A multidisciplinary team from CSULB’s College of Engineering will be back competing in RASC-AL Robo Ops again this year. The CSULB team was among eight finalists selected to design and build a rover and travel to NASA Johnson Space Center in Houston to test its performance on Mars-like terrain.
Sponsored by NASA and managed by the National Institute of Aerospace (NIA), RASC-AL—short for Revolutionary Aerospace Systems Concepts-Academic Linkage—challenges multidisciplinary graduate and undergraduate teams to design and build a planetary rover and demonstrate its ability to perform tasks in the Rock Yard, an environment that simulates the rough terrain of the moon and Mars.
The competition attracts top engineering schools from across the country. Last year—the first time a CSULB proposal was submitted—the team was also among the eight chosen finalists. Aerospace engineering assistant professor Praveen Shankar is the team’s advisor.
The biggest challenge is that the rovers must be teleo-controlled to simulate astronaut-guided rover explorations. During the competition, cameras will transmit video from rovers to universities’ “mission-control centers” and the public. The video feeds will serve as the rovers’ eyes and ears.
The May 2016 Rock Yard segment of the RASC-AL Exploration Robo-Ops contest is worth nearly two-thirds of each team’s final score. Teams also earn points for developing education and outreach materials.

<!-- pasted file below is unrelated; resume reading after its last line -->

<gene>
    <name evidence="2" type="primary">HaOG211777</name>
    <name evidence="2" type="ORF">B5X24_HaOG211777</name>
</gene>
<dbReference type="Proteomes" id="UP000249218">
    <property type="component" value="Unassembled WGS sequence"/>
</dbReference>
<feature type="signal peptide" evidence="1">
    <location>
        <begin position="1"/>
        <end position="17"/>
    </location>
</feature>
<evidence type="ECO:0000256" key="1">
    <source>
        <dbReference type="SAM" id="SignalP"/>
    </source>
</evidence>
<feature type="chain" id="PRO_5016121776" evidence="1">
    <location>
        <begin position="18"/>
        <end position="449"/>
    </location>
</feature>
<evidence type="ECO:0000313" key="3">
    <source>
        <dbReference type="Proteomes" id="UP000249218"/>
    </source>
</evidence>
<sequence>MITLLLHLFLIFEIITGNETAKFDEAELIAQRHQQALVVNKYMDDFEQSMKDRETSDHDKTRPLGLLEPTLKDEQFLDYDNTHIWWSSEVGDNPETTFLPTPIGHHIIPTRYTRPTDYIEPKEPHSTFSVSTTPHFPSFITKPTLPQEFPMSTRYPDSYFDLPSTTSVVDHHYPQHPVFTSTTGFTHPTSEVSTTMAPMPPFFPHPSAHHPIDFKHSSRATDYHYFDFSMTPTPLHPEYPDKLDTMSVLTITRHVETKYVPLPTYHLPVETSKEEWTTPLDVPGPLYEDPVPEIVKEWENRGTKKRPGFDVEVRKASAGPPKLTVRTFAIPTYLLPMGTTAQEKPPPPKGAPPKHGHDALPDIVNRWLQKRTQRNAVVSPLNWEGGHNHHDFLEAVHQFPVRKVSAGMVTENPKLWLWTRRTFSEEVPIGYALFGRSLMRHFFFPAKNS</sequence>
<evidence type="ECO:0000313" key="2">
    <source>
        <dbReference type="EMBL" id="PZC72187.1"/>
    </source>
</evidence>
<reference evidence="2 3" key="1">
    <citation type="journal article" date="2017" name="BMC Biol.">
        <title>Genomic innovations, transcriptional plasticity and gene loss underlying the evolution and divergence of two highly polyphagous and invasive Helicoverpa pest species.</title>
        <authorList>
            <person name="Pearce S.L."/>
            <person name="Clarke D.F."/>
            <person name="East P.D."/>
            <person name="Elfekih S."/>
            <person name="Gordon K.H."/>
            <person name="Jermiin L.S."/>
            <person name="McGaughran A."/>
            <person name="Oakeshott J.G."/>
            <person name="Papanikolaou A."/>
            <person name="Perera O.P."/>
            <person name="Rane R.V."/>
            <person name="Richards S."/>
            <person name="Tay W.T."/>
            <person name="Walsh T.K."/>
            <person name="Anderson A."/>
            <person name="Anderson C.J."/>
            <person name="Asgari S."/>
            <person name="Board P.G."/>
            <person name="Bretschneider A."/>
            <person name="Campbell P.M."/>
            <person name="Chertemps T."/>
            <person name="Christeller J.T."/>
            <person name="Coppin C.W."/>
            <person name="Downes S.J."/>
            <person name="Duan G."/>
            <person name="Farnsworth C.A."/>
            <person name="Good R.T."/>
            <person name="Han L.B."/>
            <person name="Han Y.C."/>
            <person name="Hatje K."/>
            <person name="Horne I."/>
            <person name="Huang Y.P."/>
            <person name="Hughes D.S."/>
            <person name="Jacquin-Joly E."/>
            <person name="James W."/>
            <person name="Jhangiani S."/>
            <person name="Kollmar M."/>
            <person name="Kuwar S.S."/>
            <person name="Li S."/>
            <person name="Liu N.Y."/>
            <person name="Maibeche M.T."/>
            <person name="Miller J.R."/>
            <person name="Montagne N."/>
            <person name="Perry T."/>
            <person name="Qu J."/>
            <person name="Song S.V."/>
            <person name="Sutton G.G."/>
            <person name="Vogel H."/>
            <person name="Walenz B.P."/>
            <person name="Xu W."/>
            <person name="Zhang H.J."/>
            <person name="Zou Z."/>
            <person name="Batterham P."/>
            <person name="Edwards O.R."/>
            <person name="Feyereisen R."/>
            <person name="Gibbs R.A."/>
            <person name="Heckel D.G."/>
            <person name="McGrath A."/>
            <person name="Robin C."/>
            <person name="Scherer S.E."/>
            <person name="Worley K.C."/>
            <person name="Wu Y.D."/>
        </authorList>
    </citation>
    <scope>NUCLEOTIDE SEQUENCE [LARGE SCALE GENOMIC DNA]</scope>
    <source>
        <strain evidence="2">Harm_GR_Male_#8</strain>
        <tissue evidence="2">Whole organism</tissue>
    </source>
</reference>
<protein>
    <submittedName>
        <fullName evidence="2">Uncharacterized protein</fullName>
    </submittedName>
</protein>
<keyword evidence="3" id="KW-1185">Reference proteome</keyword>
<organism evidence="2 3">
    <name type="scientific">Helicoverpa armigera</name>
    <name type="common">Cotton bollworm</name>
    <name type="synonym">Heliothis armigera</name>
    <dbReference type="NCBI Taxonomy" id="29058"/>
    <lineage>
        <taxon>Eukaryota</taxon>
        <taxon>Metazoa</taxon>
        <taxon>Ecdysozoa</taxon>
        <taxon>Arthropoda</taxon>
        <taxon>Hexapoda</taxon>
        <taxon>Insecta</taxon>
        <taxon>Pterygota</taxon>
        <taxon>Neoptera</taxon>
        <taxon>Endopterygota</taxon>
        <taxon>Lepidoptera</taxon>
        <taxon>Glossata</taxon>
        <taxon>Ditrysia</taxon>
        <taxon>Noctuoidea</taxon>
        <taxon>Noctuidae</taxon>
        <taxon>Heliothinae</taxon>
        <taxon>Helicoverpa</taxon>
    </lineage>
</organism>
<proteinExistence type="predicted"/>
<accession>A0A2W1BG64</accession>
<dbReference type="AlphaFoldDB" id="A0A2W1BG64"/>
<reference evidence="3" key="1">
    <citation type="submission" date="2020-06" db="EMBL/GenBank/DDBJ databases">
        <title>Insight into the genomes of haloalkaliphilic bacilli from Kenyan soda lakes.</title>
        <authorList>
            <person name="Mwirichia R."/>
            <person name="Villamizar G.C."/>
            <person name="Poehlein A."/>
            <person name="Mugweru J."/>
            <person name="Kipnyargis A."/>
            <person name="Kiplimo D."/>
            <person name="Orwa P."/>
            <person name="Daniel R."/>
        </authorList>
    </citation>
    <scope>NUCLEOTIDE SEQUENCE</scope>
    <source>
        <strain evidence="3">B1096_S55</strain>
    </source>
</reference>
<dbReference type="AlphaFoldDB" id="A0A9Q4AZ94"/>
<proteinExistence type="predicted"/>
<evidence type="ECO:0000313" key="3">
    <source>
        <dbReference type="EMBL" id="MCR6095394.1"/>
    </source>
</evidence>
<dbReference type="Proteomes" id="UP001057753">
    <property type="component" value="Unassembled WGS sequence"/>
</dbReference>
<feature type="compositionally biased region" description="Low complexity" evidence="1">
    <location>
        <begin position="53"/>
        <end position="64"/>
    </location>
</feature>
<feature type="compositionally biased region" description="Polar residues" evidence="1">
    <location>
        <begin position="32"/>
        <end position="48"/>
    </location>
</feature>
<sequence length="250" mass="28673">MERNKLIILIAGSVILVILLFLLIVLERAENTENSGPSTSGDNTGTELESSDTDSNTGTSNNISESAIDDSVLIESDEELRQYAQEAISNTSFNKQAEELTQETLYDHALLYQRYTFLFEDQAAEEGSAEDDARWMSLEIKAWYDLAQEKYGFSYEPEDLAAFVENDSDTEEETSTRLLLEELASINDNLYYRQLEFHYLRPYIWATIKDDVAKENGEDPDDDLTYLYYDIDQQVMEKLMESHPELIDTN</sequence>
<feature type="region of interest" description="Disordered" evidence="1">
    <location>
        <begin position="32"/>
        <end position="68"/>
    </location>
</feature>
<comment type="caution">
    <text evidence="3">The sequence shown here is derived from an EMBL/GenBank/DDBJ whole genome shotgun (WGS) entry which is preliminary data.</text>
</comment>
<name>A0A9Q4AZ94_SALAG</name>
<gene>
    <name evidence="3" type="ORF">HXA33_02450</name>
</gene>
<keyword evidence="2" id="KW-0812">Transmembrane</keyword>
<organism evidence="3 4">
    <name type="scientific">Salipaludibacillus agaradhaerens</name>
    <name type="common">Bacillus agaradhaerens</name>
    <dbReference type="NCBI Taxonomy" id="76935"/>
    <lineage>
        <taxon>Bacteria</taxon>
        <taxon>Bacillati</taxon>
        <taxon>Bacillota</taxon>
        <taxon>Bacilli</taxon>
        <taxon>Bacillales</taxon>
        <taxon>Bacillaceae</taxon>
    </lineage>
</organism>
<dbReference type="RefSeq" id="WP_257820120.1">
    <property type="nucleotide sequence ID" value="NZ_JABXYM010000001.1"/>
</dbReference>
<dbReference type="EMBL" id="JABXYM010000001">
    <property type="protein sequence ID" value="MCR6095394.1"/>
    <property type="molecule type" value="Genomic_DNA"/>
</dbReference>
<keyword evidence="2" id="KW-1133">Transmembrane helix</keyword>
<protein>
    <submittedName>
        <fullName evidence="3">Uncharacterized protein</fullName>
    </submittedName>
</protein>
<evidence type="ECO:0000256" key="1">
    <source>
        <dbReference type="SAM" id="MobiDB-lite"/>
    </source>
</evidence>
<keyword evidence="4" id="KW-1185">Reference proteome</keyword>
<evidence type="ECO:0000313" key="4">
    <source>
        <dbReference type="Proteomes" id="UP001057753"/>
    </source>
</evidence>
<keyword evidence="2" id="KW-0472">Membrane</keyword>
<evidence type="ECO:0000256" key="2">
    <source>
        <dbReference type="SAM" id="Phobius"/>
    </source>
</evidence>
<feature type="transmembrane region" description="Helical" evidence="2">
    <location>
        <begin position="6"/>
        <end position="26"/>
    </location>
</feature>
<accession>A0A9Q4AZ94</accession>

Being selected to participate is the first milestone in the nine-month development and testing effort. Teams must complete a 15-page technical paper outlining their design, testing, and decision-making strategy, and present their rover design to judges in a poster session that mimics NASA design reviews.
The other finalist teams selected are from University of California, Berkeley; University of Maryland, College Park; University of Buffalo in New York; University of Oklahoma, Norman; University of Utah, Salt Lake City; University of Wyoming, Laramie; and West Virginia University, Morgantown.
Pat Troutman, human exploration strategic analysis lead at NASA’s Langley Research Center in Hampton, Virginia, and Shelley Spears at NIA oversee the contest.
“In 2016, we’ve continued to push the envelope of their capabilities by adding to the complexity of the competition. When these eight teams show up at the 2016 Robo-Ops Competition, we fully expect to see prototypes that can provide innovative solutions to some of the challenges that future tele-operated rovers will face,” said Troutman.
The competition focuses primarily on robotics, but it’s also tied to NASA’s goal to send humans to Mars. During the design process, students are encouraged to evaluate technologies that could help humans and robots work together better on the Red Planet.
By participating in this challenging hands-on competition, students receive real-world experience that parallels what NASA professionals are doing today. Robo-Ops contributes to NASA’s efforts to develop a highly skilled workforce, while also obtaining innovative ideas from some of the country’s best student minds.